Health traits such as survival and fertility underpin Australia's latest crop of young dairy females.
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DataGene stakeholder relations specialist Peter Thurn.

As the industry’s next bull mothers, these elite heifers embody the vital longevity, welfare and milk quality traits that Australian farmers need to run profitable modern businesses.

Some of these females also have Balanced Performance Index’s (BPI) of more than 500.

This list of Australia’s top 200 genomic tested dairy females, ranked according to DataGene’s BPI was released on Monday and accompanies the triannual official Australian Breeding Values (ABVs) bull rankings.

DataGene stakeholder relations specialist Peter Thurn said Australia’s elite BPI females average score up to 116 for survival and average 110.

This means the average animal in this group is 10-points more than the average Australian Holstein female.

“This emphasis on health – without negatively affecting production – just shows how far Australian herd improvement has come,” Mr Thurn said.

“Health traits – that fundamentally underpin profit – were never more valued than they are now.”

“But since the introduction of the BPI and Health Weighted Index (HWI) the gains for health and fertility traits are now at the forefront of the industry.”

For example, the average Daughter Fertility ABV of nation’s top 200 genomically tested Holstein heifers is 113.

“It is great to see that breeders have taken up the challenge of improving fertility in Holsteins – it was something the industry wanted,” Mr Thurn said.

“And now we are seeing the results because sons of these elite cows have a much greater chance of transmitting superior fertility to their daughters.”

“This means we will continue to breed the profitable and healthy cows we need for the future.”

For Jerseys, type, mammary and survival were standout traits for the top 100 genomic tested heifers – all vital traits for longevity.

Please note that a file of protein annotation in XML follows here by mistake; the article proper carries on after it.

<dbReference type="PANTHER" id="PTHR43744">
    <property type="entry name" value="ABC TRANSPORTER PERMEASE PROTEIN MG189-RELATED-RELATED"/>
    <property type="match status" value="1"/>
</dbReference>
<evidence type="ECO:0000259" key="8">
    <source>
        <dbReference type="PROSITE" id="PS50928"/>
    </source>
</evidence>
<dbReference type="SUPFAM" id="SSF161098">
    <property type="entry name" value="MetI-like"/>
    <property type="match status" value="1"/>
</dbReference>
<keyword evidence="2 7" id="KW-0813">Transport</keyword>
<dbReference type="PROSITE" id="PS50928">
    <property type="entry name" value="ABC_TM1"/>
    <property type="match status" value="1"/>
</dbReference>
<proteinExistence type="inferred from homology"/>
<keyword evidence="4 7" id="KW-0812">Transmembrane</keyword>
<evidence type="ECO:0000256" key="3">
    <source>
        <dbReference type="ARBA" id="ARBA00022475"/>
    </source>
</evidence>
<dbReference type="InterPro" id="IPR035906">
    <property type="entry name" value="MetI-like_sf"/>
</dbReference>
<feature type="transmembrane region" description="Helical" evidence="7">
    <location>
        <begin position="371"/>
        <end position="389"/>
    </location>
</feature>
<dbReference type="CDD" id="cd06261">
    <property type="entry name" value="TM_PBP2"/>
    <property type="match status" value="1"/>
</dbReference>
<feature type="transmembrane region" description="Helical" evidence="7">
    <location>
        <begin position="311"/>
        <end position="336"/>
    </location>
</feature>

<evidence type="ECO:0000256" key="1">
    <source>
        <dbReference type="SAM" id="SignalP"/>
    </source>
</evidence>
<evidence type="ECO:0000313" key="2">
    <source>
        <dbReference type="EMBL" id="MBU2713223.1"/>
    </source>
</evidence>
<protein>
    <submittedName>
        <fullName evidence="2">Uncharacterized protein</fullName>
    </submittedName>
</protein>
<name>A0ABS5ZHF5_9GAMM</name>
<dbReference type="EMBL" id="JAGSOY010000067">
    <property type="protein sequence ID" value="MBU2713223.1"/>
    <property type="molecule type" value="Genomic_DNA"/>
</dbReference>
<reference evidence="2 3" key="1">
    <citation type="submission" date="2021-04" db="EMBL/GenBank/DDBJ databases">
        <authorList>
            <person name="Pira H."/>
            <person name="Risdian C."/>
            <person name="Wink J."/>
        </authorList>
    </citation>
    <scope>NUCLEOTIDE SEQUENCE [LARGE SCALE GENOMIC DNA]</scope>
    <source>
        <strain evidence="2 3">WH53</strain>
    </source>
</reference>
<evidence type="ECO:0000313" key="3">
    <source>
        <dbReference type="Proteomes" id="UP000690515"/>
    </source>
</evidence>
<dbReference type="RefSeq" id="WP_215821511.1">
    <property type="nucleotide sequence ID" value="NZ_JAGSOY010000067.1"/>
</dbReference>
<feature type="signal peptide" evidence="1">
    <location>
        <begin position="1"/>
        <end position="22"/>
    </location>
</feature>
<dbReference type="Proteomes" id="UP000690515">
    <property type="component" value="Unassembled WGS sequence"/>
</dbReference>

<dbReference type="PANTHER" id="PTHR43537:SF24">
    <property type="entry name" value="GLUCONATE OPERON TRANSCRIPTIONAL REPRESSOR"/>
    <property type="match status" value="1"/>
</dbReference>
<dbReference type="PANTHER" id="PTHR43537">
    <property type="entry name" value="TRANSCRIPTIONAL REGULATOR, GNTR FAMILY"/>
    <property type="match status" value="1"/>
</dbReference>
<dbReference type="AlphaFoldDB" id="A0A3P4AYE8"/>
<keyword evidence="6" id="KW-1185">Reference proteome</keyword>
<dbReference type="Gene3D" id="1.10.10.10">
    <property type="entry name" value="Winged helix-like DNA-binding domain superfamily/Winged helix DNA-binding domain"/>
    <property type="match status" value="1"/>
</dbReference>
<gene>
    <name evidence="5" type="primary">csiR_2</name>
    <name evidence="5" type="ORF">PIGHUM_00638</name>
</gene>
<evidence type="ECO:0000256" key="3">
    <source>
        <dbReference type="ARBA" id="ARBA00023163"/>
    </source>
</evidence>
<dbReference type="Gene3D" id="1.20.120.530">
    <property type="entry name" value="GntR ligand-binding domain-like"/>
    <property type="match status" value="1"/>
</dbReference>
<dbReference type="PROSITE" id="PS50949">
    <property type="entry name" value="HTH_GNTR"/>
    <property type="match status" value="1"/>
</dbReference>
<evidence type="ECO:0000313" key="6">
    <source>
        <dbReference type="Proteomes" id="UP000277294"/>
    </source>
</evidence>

“At a time when there is a lot of focus on inbreeding, it is pleasing to see that 31 different sires are represented in the pedigrees of the top 100 genomic BPI Jersey heifers,” Mr Thurn said.

Genomics became available in the Red Breeds late last year, providing Red breeders and bull companies with an added layer of confidence when selecting the future bull mothers.

“It’s only early days, but it is pleasing to see our Red breeders engage with genomics,” Mr Thurn said.

“They are uncovering some truly outstanding young females, so watch this space.”

Bull gains

Twelve years ago, the Good Bulls Guide was introduced, and it has been updated three times a year since.

A manual for dairy farmers, it makes choosing “Good Bulls” easy by ranking them according to economic and health traits.

Holstein bulls that previously sat atop industry indices have been overtaken by modern sires.

Bulls at the top of the ABV rankings now have BPIs of more than 550 – double that of flagship bulls a decade ago.

“If that’s how far we have come in 10 years, imagine what the future holds with all the technology our industry has access to,” Mr Thurn said.

A2 Milk Company Ltd (ATM.NZ) said on Wednesday the U.S. Food and Drug Administration (FDA) deferred its request to sell infant milk formula products in the United States, sending its shares down more than 12%.

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